The University explains that the “Patrice-Lumumba Amphitheater” will be opened in honor of the first prime minister of the independent Congo, who was assassinated on January 17, 1961. “Corporate murdere with the information and opinion of some of our countrymen and the Belgian government. We remember Lumumba as a defining figure of our colonial history, a symbol of freedom, equality and respect for human rights.”“says the university.
The University of Antwerp’s Middelheim campus has direct links to Belgium’s colonial past in Congo, Rwanda and Burundi, chancellor Herman Van Goethem told the university’s website. “This campus was actually home to a high colony until 1962, where Belgian men received an elite education before leaving to lead the Belgian colonies. In addition, the university’s rector’s office is located in the main building of this former institution. The personnel administration department is housed in an annex that is a replica of the Belgian governor’s colonial house in Léopoldville, Kinshasa. To the right of the rectory there is also a small, completely forgotten monument erected to the memory of Antwerp Belgians who died in the Congo Free State before 1908. As Rector, I would like to discuss this legacy. more open and free. On March 31, the auditorium of the main colonial building will be solemnly baptized “Auditoire Patrice-Lumumba”.The rector of the University of Antwerp explains.
A symbol of freedom, equality and respect for human rights
The latter reminds that Patrice Lumumba was the prime minister of the independent Congo in 1960, before he was assassinated on January 17, 1961, 62 years ago. “This murder was committed with the participation of Belgians and with the full knowledge of the Belgian government.”Herman Van Goethem says. For him, Patrice Lumumba particularly condemned the recently created Belgian parliamentary commission at that time: “Colonial rule and exploitation, violence and atrocities, individual and collective violations of human rights during this period, as well as accompanying racism and discrimination.”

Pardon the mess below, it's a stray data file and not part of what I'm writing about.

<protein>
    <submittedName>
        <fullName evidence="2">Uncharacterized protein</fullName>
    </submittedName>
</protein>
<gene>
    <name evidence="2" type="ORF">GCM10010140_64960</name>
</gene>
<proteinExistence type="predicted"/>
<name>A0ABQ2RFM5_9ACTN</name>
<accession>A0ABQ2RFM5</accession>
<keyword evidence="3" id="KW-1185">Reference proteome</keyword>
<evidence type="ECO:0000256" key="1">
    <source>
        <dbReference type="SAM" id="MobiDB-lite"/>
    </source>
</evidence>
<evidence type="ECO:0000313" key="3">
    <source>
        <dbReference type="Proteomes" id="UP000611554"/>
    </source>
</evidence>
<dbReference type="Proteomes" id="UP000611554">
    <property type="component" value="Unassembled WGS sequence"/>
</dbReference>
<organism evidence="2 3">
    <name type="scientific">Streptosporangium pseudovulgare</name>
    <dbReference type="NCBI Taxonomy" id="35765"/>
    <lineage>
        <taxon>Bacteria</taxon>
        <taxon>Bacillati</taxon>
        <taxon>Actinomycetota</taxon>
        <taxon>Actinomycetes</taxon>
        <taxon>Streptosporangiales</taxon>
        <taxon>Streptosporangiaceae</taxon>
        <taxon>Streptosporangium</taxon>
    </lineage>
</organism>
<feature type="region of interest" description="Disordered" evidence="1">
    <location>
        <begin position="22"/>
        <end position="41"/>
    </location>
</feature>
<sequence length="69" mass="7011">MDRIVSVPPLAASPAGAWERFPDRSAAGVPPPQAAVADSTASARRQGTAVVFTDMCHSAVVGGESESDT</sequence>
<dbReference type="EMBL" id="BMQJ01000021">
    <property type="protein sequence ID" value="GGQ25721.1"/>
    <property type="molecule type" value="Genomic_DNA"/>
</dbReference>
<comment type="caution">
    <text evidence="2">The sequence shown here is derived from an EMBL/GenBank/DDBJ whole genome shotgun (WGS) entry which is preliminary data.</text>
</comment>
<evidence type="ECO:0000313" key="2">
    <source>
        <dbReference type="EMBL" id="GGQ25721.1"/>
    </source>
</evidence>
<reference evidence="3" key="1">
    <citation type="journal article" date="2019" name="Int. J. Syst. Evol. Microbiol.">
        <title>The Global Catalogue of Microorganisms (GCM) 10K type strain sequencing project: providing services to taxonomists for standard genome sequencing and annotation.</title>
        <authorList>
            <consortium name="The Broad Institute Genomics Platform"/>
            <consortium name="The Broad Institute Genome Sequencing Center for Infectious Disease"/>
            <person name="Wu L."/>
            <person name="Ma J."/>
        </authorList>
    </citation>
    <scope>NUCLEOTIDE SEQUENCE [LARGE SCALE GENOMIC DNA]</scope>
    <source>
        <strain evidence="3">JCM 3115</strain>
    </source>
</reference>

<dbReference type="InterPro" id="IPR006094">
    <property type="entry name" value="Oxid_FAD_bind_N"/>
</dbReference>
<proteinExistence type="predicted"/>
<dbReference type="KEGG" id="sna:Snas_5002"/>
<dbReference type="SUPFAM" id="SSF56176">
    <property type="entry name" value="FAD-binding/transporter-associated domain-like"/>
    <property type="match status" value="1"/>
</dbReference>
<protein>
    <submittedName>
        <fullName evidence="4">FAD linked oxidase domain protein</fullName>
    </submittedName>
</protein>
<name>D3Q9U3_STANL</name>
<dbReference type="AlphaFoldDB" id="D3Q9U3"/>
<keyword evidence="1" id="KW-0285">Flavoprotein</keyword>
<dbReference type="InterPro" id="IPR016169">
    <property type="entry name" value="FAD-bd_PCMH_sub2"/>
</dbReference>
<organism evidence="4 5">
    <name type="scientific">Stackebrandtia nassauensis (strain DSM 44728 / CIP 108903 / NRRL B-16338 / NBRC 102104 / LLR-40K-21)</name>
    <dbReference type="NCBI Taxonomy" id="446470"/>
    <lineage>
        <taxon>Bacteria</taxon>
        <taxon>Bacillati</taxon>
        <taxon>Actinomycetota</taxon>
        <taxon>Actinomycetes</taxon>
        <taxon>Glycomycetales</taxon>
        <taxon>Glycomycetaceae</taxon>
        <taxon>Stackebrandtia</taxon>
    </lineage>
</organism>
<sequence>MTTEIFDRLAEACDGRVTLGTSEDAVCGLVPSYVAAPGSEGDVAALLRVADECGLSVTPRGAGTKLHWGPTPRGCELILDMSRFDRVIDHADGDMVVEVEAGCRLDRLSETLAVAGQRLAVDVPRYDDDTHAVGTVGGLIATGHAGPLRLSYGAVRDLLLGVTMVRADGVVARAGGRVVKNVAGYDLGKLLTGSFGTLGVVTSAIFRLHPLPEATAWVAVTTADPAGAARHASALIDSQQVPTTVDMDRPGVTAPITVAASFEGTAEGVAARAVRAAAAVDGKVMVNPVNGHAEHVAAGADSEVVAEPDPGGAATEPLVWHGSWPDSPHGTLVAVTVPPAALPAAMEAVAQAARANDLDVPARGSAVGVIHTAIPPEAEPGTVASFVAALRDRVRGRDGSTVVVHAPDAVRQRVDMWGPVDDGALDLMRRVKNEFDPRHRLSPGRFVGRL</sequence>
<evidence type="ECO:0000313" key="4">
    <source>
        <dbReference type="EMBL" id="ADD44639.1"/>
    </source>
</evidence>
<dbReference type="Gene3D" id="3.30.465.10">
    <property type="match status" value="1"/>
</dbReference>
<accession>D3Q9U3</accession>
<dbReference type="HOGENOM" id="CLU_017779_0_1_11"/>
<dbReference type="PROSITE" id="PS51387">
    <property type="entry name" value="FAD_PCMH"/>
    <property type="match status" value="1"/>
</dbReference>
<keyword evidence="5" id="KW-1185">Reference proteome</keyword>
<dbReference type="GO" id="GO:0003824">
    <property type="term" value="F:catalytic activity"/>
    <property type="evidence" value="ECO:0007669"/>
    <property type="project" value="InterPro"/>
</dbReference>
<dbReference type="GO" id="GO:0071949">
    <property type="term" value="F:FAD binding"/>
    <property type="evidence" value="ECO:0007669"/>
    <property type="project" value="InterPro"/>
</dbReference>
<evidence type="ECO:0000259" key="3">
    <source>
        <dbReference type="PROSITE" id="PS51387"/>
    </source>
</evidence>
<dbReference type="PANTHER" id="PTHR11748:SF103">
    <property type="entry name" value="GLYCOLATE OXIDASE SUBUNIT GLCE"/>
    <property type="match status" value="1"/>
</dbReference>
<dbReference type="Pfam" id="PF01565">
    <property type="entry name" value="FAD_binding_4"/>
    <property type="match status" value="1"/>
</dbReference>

In the decades after his death, Herman Van Goethem continued, Patrice Lumumba somehow transcended himself and became a symbol of freedom, equality and respect for human rights.
“Through this ceremony, which will be held on March 31 with the participation of family members of the late Prime Minister Lumumba, the former official building of Belgium will be renamed after him for his actions. And everyone can think about the world we want… If symbolic actions are important, they are not enough to acknowledge our colonial past. Structural measures aimed at revising and, if necessary, modifying our mission and university culture are also necessary.said the rector.
According to him, the debate on decolonization is heated at the University of Antwerp, as everywhere. The basis of this debate, he said, is that it is not unusual for people of migrant background, whether from Africa or elsewhere, to face structural racism, prejudice and micro-aggressions, sometimes at the university itself.
“The debate about decolonization is first and foremost a debate about the world we want, the world we want to see born. This debate is also a debate about our past: the way we approach our history, indeed, reflects how we see our future.Herman Van Goethem explained.
Academic event and film about Lumumba
An academic event will be held before the opening. “The Matrix of Colonial Power” such as promoting Western science, knowledge and methods “Universal and abstract”.
During this academic event, it is explained that the University of Antwerp wants to explore this reflection as well as how it can be translated into practice in universities. “With two speakers and five panelists, we will reflect on colonial legacies in knowledge production and their impact on the (infra)structures of our universities. We will also discuss the possibilities of decolonizing our universities, creating space for new ontologies, epistemologies and methodologies, not just creating new ontologies. universals »But “ many ». The estudents eforeigners prethey will feel their research on the paste colonialism and its futureecolonizede of‘universitye d‘Antwerp”, he added.
Earlier, on March 21, the Ayo student union will organize a screening of a film about Patrice Lumumba together with the University of Antwerp. The 2000 biopic follows the rise and fall of Patrice Lumumba and takes place in the months before and after Congo’s independence from Belgium in June 1960. After the screening of the film, discussions will be held in small groups. of students.